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Nesting success of hawksbill turtles (Eretmochelys imbricata) on Cousine Island, Seychelles

  • P. M. Hitchins (a1), O. Bourquin (a2) and S. Hitchins (a1)
Abstract

Nesting hawksbill turtles Eretmochelys imbricata were studied on Cousine Island, Seychelles from 1995 to 1999. Mean overall incubation time averaged 58.1 days. Clutch size did not influence incubation periods. Following hatching, hatchlings took an average of 3.8 days to leave the nest. Mean hatchling emergence time was 60.4 days. Hatching success averaged 64.3% for the four seasons. During 1996–97 there were heavy, unexplained egg losses due to crab predation. Excluding that season, average hatching success was 70.9%. Overall hatchling success was 61.1%, translocated nests having a better success (69.3%) than natural nests (57.7%). Overall egg and hatchling losses were 35.8% and 3.1%, respectively, most egg losses being attributed to ghost crabs Ocypode cordimana (16.3% overall) and unknown causes (17.0% overall), which were mainly non-viable eggs. The high level of nest manipulation was believed to be justified by increasing the number of hatchlings entering the sea.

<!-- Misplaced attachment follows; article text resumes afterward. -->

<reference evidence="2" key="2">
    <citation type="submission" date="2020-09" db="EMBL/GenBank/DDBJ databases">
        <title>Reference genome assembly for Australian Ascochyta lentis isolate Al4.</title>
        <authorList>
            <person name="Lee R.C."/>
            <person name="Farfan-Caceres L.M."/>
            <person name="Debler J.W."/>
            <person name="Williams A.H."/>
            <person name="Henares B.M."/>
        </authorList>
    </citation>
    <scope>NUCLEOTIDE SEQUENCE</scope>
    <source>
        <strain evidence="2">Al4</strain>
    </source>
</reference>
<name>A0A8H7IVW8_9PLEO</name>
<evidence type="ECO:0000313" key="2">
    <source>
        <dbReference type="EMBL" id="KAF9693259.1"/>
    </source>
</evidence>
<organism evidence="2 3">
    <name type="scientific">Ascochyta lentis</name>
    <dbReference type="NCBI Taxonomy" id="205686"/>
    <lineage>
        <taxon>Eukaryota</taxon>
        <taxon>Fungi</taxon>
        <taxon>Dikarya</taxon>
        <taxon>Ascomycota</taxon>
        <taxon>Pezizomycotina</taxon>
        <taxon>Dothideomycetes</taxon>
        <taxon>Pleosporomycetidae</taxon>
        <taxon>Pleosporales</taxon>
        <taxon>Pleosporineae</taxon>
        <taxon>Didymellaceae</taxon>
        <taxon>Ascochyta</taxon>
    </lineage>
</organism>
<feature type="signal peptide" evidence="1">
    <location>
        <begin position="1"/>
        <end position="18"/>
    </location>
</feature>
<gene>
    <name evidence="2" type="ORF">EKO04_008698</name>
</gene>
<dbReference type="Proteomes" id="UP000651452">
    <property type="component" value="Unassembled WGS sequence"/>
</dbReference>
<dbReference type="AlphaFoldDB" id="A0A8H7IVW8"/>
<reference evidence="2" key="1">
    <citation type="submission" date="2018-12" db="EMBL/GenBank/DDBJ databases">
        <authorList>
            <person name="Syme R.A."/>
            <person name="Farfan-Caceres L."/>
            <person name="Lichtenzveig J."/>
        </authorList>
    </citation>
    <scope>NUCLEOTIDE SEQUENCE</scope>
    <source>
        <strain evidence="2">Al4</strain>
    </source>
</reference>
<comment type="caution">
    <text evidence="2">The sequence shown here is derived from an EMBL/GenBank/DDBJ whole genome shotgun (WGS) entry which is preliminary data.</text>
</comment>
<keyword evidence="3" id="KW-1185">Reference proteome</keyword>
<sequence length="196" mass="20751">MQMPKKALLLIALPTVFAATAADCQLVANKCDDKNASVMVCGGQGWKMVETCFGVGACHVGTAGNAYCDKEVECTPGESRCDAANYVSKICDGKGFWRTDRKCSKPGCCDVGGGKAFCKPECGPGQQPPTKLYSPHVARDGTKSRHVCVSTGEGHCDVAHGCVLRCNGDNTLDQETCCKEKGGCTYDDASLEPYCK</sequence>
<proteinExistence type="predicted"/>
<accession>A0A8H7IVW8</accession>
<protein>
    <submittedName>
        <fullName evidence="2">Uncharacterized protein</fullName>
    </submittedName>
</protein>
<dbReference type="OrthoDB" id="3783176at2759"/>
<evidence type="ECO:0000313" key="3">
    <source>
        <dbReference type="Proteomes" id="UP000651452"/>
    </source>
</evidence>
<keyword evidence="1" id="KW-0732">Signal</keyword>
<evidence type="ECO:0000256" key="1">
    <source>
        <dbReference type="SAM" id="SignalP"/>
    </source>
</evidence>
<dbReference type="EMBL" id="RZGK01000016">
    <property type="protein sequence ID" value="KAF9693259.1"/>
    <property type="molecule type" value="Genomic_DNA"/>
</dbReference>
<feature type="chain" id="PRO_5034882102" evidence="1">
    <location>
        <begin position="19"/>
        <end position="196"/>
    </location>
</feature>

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Corresponding author
All correspondence to: P. M. Hitchins, P.O. Box 52629, Dorandia 0182, South Africa. E-mail: pmhitchins@mweb.co.uk
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Journal of Zoology
  • ISSN: 0952-8369
  • EISSN: 1469-7998
  • URL: /core/journals/journal-of-zoology
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